The narrative does show a few fleas through some story weaknesses. In the near-affable stoner Ellis we have a terrific villain, and in his boss, Grainer, an “off-the-page” head honcho whom we barely even meet until the conclusion. The latter was sparingly used to the point of being wasted - the Darth Maul of the tale, if you will. There were also too many loose ends in this story, little plotlines here and there which weren’t developed – deliberately so, you feel. The Macguffin of an ancient text which Marlowe has been obsessed with is dangled in front of our nose like a dog biscuit, then snatched away. The journal structure also gives us a problem in the conclusion, where another character takes the reins, leaving us a bit shellshocked by the resolution (and mistrustful of it).
Having the Curse being a once-a-month deal also gives us a distinct lack of wolf time. Although there are plenty of recollections of previous attacks and action replays of the sensations and benefits of being a dog, there’s little of it taking place in media res. Also, key characters are dropped with almost indecent haste, and things are left annoyingly open for a sequel on several fronts. Consider, for a non-spoiler start, what became of the character Marlowe furnished with a lovebite.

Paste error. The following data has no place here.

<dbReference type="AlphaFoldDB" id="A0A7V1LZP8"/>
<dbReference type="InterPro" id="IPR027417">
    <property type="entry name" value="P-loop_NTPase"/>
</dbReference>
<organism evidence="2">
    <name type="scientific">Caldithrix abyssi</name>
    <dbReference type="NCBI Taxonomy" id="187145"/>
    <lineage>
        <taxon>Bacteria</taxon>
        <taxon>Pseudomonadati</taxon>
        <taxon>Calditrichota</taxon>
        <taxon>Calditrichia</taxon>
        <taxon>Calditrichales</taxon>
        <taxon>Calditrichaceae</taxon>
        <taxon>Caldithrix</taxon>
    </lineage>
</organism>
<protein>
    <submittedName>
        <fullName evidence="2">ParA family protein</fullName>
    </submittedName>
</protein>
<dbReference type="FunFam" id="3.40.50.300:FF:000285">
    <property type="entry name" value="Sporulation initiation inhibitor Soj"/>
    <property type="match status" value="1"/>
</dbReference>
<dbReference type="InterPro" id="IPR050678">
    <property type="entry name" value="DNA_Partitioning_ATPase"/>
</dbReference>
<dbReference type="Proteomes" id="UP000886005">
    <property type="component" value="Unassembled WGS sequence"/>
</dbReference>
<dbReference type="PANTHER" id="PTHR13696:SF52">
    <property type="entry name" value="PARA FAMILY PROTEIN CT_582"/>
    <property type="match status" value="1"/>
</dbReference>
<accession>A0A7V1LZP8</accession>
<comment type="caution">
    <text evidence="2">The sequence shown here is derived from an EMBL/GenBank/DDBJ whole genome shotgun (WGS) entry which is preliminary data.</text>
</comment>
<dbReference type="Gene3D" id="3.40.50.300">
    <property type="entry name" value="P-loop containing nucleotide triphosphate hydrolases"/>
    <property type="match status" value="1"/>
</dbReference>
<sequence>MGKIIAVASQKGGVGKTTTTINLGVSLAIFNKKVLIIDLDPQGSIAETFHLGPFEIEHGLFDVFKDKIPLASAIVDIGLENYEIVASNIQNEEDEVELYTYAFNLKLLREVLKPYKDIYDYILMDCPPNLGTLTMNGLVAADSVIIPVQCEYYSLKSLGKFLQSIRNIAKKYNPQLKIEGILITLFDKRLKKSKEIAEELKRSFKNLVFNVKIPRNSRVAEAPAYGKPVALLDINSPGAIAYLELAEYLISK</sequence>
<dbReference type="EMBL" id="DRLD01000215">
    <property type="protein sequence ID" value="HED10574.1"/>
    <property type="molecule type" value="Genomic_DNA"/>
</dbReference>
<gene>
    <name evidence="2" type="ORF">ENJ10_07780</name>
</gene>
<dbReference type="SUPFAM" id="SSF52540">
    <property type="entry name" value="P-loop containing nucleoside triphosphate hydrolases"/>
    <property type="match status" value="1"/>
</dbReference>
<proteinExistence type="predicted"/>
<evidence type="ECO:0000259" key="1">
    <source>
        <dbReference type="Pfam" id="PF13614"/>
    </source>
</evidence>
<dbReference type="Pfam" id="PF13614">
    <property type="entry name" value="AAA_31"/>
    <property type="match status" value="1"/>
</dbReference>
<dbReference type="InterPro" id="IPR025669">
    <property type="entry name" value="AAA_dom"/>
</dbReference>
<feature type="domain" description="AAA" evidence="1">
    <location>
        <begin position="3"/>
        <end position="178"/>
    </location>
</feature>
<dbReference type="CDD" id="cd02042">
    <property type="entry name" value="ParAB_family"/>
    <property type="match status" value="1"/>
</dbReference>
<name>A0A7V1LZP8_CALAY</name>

It’s all made up for by the sumptuous prose, the positively filthy contemplations and a mordant sense of humour. Part of me would have preferred to read about Marlowe’s day-to-day bump and grind, just a series of episodes in the life of a charming dirtbag with the inner wolf kept straining at the leash in the background.
But isn’t a sense of restraint part of the appeal of the werewolf story? The idea that something wicked lurks within, just waiting for an excuse to burst into life and enslave you to your own base instincts?
If you absolutely must do it, please don’t be biting at the curtains – they were very expensive, you know. And leave the postie alone, those boys work hard.